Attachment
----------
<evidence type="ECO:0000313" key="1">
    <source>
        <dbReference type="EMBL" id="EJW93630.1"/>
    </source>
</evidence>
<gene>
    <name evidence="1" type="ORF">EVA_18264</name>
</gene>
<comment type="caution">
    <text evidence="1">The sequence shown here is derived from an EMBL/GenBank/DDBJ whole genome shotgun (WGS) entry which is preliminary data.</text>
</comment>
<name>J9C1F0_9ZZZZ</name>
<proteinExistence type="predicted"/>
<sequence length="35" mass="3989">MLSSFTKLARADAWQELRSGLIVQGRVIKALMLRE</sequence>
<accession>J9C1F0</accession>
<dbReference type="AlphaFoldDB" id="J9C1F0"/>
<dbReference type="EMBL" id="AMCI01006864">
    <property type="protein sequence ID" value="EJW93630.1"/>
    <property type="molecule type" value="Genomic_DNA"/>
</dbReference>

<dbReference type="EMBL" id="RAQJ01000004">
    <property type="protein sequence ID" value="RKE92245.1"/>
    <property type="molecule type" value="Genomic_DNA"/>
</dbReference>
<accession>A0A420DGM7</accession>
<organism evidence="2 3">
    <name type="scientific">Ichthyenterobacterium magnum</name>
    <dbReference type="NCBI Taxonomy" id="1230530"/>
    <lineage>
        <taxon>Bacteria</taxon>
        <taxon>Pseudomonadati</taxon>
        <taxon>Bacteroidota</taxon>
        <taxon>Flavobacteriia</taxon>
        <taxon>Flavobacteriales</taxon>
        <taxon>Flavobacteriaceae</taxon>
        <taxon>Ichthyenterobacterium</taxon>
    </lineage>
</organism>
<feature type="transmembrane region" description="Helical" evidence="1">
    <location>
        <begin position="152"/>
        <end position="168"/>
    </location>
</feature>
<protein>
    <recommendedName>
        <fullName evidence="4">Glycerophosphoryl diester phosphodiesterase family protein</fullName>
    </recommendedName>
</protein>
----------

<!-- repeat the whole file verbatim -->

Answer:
<evidence type="ECO:0000313" key="1">
    <source>
        <dbReference type="EMBL" id="EJW93630.1"/>
    </source>
</evidence>
<gene>
    <name evidence="1" type="ORF">EVA_18264</name>
</gene>
<comment type="caution">
    <text evidence="1">The sequence shown here is derived from an EMBL/GenBank/DDBJ whole genome shotgun (WGS) entry which is preliminary data.</text>
</comment>
<name>J9C1F0_9ZZZZ</name>
<proteinExistence type="predicted"/>
<sequence length="35" mass="3989">MLSSFTKLARADAWQELRSGLIVQGRVIKALMLRE</sequence>
<accession>J9C1F0</accession>
<dbReference type="AlphaFoldDB" id="J9C1F0"/>
<dbReference type="EMBL" id="AMCI01006864">
    <property type="protein sequence ID" value="EJW93630.1"/>
    <property type="molecule type" value="Genomic_DNA"/>
</dbReference>

<dbReference type="EMBL" id="RAQJ01000004">
    <property type="protein sequence ID" value="RKE92245.1"/>
    <property type="molecule type" value="Genomic_DNA"/>
</dbReference>
<accession>A0A420DGM7</accession>
<organism evidence="2 3">
    <name type="scientific">Ichthyenterobacterium magnum</name>
    <dbReference type="NCBI Taxonomy" id="1230530"/>
    <lineage>
        <taxon>Bacteria</taxon>
        <taxon>Pseudomonadati</taxon>
        <taxon>Bacteroidota</taxon>
        <taxon>Flavobacteriia</taxon>
        <taxon>Flavobacteriales</taxon>
        <taxon>Flavobacteriaceae</taxon>
        <taxon>Ichthyenterobacterium</taxon>
    </lineage>
</organism>
<feature type="transmembrane region" description="Helical" evidence="1">
    <location>
        <begin position="152"/>
        <end position="168"/>
    </location>
</feature>
<protein>
    <recommendedName>
        <fullName evidence="4">Glycerophosphoryl diester phosphodiesterase family protein</fullName>
    </recommendedName>
</protein>